For Grant, it was an unmitigated bloodbath. A pure slaughter. Federals fell like dominoes. The Union Army lost 7,000 men in the first 8 minutes. The horror of the amount of dead compounded by the speed. Across roughly 5 acres the dead lay in neat military formations spread along the Southern front line. Dying in formations so quickly that the men didn’t even have time t panic and break ranks.

By evening the fury died down and the field over taken by silence. Grant privately admitted defeat. When he began to talk about another assault even his own officers would hear one of it. ” I will not take my regiment in another such charge” one officer responded, “even if Jesus Christ should order it!”

The battle of Cold Harbor became a test of wills between Grant and Lee. For three days the two armies glared hatefully at each other. “A stone’s throw away” neither commander willing to admit defeat by asking for a truce to collect the wounded or bury the dead. As the sun beat down, the men were forced to make masks to cover the nose as the dead swelled and burst open in the heat. An unbearable stench lingered over the battlefield.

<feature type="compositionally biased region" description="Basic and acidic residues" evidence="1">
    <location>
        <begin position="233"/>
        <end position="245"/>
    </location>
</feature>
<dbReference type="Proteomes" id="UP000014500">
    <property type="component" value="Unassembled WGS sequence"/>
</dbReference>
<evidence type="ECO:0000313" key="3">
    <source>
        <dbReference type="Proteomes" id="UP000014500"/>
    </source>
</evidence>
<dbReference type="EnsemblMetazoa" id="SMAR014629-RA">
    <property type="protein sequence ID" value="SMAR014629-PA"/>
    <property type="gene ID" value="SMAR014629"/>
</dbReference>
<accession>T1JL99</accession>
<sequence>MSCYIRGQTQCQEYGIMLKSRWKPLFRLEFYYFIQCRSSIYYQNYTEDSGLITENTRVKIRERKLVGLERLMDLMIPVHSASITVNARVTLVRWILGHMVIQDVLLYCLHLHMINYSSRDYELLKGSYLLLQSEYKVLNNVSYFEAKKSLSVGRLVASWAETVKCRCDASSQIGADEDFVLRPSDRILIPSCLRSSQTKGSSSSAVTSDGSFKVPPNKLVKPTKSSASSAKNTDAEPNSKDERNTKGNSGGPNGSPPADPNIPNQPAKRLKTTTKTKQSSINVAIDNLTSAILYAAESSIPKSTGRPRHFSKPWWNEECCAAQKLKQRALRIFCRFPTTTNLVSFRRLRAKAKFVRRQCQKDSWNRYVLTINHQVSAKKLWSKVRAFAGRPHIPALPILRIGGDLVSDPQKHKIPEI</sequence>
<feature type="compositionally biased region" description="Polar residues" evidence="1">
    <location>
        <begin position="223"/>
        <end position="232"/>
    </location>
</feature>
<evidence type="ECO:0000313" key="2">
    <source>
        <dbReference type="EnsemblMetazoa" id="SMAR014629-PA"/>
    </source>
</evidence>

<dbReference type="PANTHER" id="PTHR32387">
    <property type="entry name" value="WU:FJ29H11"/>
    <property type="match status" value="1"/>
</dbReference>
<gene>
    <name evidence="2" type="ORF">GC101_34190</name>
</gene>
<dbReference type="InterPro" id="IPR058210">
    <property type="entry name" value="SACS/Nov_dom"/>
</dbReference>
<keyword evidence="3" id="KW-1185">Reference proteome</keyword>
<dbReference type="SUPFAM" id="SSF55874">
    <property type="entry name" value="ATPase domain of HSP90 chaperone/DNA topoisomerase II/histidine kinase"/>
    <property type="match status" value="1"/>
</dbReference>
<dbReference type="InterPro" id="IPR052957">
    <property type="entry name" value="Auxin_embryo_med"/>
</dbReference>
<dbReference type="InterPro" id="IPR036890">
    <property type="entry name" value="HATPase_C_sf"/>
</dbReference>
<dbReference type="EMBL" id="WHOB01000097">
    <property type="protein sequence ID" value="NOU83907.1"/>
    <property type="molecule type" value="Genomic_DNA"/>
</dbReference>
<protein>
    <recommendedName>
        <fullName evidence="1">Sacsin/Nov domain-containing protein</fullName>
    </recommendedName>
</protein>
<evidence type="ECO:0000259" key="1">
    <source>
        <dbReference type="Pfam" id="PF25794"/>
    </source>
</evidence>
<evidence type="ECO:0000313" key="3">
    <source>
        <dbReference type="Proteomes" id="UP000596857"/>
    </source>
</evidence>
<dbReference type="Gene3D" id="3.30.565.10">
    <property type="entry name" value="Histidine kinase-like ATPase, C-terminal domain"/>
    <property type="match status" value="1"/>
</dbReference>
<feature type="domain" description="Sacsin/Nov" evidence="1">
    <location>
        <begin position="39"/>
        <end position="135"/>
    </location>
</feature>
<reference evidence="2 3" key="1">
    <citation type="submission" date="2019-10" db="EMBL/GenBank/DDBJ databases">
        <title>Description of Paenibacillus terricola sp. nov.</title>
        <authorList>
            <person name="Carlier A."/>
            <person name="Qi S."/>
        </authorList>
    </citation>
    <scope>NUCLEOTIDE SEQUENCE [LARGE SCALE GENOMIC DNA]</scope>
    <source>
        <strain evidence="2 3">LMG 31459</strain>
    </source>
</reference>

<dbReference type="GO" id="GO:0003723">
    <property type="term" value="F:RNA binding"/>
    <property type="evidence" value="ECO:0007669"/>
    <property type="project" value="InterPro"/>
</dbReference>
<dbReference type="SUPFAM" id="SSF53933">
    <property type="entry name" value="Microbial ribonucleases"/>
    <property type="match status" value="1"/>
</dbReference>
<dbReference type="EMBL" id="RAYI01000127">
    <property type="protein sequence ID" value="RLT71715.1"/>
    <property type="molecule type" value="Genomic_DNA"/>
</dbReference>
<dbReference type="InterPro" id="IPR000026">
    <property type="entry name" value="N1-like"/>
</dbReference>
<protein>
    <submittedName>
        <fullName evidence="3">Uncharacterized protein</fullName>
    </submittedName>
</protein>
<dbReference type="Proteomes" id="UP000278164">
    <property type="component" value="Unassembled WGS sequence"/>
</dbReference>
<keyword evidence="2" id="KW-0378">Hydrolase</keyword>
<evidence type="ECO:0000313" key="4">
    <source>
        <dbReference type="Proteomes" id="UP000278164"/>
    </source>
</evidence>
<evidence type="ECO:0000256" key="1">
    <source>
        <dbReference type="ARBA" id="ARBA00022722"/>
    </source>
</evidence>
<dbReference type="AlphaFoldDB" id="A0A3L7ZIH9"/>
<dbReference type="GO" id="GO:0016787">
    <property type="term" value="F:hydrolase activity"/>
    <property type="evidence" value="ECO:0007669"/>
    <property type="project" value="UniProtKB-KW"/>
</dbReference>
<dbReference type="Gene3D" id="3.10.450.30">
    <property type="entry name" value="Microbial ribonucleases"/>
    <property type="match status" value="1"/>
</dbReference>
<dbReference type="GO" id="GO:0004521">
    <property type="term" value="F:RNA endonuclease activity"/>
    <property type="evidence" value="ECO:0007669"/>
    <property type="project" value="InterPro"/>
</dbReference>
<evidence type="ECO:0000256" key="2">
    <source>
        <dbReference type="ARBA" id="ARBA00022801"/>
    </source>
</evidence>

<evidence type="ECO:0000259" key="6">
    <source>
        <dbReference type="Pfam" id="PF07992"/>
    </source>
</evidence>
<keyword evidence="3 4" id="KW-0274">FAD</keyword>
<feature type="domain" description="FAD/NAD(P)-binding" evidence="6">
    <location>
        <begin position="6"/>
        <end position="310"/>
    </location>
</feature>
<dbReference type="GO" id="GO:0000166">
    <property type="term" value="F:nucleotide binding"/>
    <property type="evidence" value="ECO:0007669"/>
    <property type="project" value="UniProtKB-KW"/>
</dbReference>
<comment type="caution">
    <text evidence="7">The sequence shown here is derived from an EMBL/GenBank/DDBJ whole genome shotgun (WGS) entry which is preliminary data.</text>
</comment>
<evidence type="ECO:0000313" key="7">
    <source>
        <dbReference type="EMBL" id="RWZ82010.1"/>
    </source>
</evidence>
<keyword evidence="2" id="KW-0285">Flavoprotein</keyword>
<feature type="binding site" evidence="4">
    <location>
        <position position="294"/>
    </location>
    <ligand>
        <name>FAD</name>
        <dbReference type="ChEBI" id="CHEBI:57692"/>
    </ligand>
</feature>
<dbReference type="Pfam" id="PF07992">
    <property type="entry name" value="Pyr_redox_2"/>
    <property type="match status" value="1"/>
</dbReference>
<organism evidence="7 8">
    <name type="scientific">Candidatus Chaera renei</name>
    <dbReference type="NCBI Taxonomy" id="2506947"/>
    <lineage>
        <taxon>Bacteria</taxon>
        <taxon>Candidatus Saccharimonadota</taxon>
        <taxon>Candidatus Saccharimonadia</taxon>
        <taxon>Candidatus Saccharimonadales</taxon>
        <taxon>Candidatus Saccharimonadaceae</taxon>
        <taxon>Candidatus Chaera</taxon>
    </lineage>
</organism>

It had been 30 days since Grant fired his first shots at Lee at the start of The Wilderness. He had lost 50,000 men. The Army had only lost 100,000 in all the previous years of the war. Grant would go on to say out of all the attacks made, he regretted Cold Harbor the most.

On the second night of the Wilderness, Grant was losing patience with his men warning him about just what the Old Grey Fox was capable of. They knew too well from their experiences fighting the Army Of Northern Virginia. Grant bellowed out, “Oh I am heartily tired of hearing what Lee’s going to do. Some of you always seem to think he is suddenly going to turn a a double somersault and land in our rear and on both of our flanks at the same time. Try to think what we are going to ourselves, instead of what Lee’s going to do.”

Now it was Grant who had learned. As General George Meade, observed: ” I think Grant has had his eyes opened.”